In the new Forward, Jay Michaelson confronts the increasingly ubiquitous notion that spirituality and religion are essentially separate. “I, too, have often claimed that spiritual practice is distinguished from religion by its pragmatic focus—what a practice does—rather than its significance in a system of myth or dogma,” he grants, but he’s not content to leave it at that: “the dichotomy is misleading.” In fact, he contends, “even the most diehard, hyper-rational, Lithuanian Orthodox, High Reform, or otherwise non- or anti-spiritual religionists perform religious acts because they want to feel a certain way. In other words, religion is a form of spirituality.”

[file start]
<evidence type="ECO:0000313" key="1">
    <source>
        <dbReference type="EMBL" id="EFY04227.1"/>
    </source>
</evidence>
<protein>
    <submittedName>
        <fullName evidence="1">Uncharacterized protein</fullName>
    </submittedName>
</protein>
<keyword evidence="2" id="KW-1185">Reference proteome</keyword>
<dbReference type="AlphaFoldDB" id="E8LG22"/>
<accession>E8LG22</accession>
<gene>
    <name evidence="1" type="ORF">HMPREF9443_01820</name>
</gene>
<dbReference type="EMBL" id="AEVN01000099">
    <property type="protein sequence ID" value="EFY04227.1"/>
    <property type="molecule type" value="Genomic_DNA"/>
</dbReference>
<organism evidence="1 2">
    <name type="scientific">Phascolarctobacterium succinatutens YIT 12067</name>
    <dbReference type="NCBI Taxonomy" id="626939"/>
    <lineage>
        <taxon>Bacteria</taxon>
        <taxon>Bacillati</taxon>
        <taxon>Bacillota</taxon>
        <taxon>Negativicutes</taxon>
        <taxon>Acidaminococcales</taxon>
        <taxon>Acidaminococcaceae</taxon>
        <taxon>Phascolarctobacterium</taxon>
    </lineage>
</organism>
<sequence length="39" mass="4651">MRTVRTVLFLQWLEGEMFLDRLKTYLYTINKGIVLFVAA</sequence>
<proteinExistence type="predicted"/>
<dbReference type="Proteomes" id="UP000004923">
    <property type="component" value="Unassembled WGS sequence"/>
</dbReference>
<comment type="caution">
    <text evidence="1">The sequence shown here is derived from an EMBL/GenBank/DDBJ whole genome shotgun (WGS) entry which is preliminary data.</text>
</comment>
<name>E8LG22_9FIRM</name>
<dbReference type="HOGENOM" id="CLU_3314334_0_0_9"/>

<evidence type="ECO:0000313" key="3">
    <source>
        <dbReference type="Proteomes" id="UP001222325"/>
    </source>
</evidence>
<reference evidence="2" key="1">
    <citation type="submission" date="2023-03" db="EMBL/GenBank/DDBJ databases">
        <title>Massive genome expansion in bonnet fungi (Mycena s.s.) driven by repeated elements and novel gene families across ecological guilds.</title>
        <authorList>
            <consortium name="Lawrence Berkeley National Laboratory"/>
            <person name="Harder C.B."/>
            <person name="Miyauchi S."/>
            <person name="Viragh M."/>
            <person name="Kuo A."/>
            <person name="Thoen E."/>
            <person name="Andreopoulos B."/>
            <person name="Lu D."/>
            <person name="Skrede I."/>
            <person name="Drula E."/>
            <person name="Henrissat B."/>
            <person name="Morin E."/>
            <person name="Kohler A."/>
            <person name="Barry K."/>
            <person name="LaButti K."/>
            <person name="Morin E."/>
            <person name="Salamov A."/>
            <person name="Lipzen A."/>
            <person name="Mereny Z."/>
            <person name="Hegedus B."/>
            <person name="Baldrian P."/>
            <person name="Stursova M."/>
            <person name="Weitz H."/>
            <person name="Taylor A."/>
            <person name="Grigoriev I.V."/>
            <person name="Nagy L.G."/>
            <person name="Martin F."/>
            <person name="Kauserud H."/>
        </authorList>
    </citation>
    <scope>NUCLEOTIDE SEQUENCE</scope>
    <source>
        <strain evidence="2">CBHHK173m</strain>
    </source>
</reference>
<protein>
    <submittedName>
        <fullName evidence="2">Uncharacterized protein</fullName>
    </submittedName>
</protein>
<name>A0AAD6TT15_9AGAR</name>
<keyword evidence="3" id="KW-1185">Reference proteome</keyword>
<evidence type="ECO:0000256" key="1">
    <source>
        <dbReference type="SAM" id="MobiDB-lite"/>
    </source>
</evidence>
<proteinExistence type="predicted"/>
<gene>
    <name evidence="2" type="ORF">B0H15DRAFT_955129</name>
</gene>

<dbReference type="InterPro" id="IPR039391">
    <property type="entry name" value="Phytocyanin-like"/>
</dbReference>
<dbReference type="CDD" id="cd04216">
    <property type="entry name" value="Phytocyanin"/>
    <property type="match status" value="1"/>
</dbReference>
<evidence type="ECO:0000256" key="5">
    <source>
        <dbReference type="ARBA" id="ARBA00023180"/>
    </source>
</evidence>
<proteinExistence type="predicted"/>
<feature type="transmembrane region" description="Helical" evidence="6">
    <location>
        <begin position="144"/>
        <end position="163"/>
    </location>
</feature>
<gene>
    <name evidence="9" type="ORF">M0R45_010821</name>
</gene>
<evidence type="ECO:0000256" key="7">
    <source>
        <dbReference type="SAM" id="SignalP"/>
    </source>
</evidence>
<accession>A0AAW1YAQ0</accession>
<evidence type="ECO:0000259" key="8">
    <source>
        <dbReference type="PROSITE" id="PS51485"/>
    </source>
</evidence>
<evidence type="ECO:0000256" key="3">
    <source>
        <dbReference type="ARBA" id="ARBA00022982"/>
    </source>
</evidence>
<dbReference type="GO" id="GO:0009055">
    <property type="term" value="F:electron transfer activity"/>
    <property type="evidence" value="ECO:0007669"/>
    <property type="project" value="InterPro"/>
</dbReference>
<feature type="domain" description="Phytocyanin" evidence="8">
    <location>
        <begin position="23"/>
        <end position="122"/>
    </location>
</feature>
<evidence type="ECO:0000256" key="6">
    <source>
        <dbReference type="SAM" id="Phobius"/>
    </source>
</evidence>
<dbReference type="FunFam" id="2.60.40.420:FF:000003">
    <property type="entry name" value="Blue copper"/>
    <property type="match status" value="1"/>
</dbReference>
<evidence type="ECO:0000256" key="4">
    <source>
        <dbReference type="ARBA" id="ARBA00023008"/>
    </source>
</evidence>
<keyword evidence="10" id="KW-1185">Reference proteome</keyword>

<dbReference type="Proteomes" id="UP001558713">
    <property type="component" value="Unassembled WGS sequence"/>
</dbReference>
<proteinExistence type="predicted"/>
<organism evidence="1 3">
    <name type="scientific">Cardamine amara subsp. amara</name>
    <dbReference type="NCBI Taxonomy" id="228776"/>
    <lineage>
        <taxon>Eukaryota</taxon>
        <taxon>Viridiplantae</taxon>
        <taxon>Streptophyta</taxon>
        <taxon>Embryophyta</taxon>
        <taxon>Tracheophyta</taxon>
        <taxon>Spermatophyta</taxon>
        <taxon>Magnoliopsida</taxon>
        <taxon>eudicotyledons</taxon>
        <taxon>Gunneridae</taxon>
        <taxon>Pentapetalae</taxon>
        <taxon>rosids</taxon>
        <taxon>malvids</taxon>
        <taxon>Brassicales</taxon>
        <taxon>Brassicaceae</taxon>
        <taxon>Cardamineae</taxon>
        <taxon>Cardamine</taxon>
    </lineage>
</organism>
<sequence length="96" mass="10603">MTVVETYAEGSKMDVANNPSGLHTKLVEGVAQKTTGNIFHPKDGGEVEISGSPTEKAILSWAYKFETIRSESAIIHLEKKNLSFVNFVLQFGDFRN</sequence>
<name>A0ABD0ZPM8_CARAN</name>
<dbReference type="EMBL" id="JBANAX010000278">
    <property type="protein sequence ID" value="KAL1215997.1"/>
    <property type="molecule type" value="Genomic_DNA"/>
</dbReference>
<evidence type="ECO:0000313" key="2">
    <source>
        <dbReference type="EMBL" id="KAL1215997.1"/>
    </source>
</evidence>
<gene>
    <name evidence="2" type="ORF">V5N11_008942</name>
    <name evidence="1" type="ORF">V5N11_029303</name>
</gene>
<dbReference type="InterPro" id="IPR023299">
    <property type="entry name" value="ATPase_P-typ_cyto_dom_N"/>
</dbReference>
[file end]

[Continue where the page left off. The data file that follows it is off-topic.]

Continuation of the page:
OK. But what starts out seeming like an attempt to defend religion from fed-up spiritualists turns quickly back-handed (“lame synagogues do promote mind states”), and Michaelson ends up subtly advocating for a more conventionally “New Age” spirituality by using the concepts of “values” and “states of mind” almost interchangeably. Secular Judaism offers “integrity, ethics, authenticity”; “social justice” Judaism’s got “righteous indignation, sense of moral goodness”; Zionism—“patriotism, strength, belonging”; and old-school synagogue Judaism has this loaded foursome: “particularism, security, traditionalism, Jewish survival.” Given this array, followed by his sly suggestion that “[m]aybe other mind states like inspiration, joy or introspection, might work better,” it seems that while he says, “[w]hat I’ve tried to suggest is that these seemingly Californian spiritual values are not so distant from hard-core New York religious and political ones,” he’s actually trying to sell one to the other.